Feature Species: Slender Tree Frog (Litoria adelaidensis)

So far this summer has shaped up to be one of rather tropical characteristics. Warm days, high humidity and unseasonal summer rains in the southwest have created the perfect breeding ground for an array of insects.

With all the extra water around this summer, the insectivorous Slender Tree Frog, along with many other native frogs have been out and about making their presence known along the Track and in our gardens.

With their loud calls, these little beauties are often in great interest to our pets. Be sure to keep a close eye on your dogs and cats if you happen to suspect one of these little guys, or any other type of native animal may be living in your backyard.

Slender Tree Frog

A striking green Slender Tree Frog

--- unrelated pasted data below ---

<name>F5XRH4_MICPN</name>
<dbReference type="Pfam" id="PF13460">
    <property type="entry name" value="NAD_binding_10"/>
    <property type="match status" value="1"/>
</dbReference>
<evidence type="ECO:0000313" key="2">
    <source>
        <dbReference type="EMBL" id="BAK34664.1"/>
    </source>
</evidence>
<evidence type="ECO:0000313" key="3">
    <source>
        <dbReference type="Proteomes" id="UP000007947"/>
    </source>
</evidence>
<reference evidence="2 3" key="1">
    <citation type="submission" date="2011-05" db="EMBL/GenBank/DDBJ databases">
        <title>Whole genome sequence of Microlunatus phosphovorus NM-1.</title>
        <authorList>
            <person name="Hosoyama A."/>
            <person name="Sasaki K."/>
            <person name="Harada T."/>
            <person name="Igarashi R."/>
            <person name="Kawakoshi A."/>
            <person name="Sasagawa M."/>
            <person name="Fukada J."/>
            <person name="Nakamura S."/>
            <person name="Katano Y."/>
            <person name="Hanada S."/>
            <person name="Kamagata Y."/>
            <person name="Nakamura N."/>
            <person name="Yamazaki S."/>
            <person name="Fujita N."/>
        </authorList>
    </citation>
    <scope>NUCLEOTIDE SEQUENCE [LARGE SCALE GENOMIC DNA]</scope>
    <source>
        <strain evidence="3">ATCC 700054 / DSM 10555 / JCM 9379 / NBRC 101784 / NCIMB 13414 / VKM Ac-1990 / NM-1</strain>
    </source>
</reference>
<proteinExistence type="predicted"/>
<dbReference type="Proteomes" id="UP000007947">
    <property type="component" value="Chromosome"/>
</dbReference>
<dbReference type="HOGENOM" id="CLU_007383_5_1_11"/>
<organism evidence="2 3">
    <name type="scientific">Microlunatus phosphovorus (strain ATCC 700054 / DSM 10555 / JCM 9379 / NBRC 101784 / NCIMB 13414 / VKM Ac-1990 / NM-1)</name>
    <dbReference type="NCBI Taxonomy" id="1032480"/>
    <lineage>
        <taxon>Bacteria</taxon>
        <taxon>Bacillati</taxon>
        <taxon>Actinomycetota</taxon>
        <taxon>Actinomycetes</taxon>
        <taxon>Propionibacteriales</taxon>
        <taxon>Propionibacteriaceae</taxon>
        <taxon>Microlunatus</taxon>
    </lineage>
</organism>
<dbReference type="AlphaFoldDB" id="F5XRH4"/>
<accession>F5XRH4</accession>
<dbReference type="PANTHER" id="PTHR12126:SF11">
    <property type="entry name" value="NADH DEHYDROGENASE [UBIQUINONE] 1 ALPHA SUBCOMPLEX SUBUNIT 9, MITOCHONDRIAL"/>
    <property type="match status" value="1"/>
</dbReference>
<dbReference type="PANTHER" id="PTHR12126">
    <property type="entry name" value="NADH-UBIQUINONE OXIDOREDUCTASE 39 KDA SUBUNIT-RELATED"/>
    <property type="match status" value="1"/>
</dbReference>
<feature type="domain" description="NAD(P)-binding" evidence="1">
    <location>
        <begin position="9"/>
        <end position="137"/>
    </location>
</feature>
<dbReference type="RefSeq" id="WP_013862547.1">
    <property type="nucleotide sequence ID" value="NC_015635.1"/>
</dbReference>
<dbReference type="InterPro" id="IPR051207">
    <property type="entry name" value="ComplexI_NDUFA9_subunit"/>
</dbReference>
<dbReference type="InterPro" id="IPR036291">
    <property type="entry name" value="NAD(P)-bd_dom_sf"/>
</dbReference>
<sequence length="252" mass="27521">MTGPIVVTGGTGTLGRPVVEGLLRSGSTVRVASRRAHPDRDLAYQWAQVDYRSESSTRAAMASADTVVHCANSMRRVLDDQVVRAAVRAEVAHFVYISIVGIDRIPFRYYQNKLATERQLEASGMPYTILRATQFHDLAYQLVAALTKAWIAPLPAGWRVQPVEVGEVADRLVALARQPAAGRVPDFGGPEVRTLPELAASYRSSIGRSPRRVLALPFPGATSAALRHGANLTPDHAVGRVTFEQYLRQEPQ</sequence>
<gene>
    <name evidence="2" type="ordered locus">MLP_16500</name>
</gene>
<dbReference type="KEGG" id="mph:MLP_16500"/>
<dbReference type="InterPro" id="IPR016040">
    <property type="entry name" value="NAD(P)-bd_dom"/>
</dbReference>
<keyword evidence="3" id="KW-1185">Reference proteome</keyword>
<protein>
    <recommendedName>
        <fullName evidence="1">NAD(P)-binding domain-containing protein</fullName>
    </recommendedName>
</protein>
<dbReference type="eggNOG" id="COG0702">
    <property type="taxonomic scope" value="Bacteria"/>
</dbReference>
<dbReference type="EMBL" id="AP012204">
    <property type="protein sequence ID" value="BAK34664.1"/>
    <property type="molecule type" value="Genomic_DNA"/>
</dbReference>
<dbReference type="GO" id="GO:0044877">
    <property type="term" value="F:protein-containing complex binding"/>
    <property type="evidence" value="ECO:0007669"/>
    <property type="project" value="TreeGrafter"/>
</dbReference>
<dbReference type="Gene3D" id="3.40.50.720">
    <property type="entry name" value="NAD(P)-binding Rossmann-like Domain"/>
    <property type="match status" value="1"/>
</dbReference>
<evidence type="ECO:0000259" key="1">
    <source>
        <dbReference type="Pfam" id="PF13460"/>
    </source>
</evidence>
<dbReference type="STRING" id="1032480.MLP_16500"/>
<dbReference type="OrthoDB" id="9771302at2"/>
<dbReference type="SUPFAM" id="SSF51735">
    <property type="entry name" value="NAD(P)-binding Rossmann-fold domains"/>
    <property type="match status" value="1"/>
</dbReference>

They are a small frog, reaching a maximum length of 4.7cms with a narrow and tapering head. They have long slender un-webbed fingers, however their long legs end with webbed toes. These little Amphibians come in a range of colours, from green to all shades of brown.

Often making an appearance through winter and spring, it has been a real treat to spot a few of these guys enjoying all the water and feasting on a variety of tasty morsels so early in the year!

Not all snakes are dangerous!

The Elapognathus coronets (Western crowned snake) is commonly spotted by our walkers on the Cape to Cape Track. Growing up to 70cm’s in length, this small snake will usually freeze when approached but will timidly squirm away with any sudden movement. Active throughout most of the year they can often be found sun baking on flattened sedge or sand patches. Their diet typically consists of small frogs and lizards and thankfully, they are not known to be aggressive or venomous to people.

Elapognathus coronatus

The Western Crowned Snake captured alongside the Cape to Cape Track.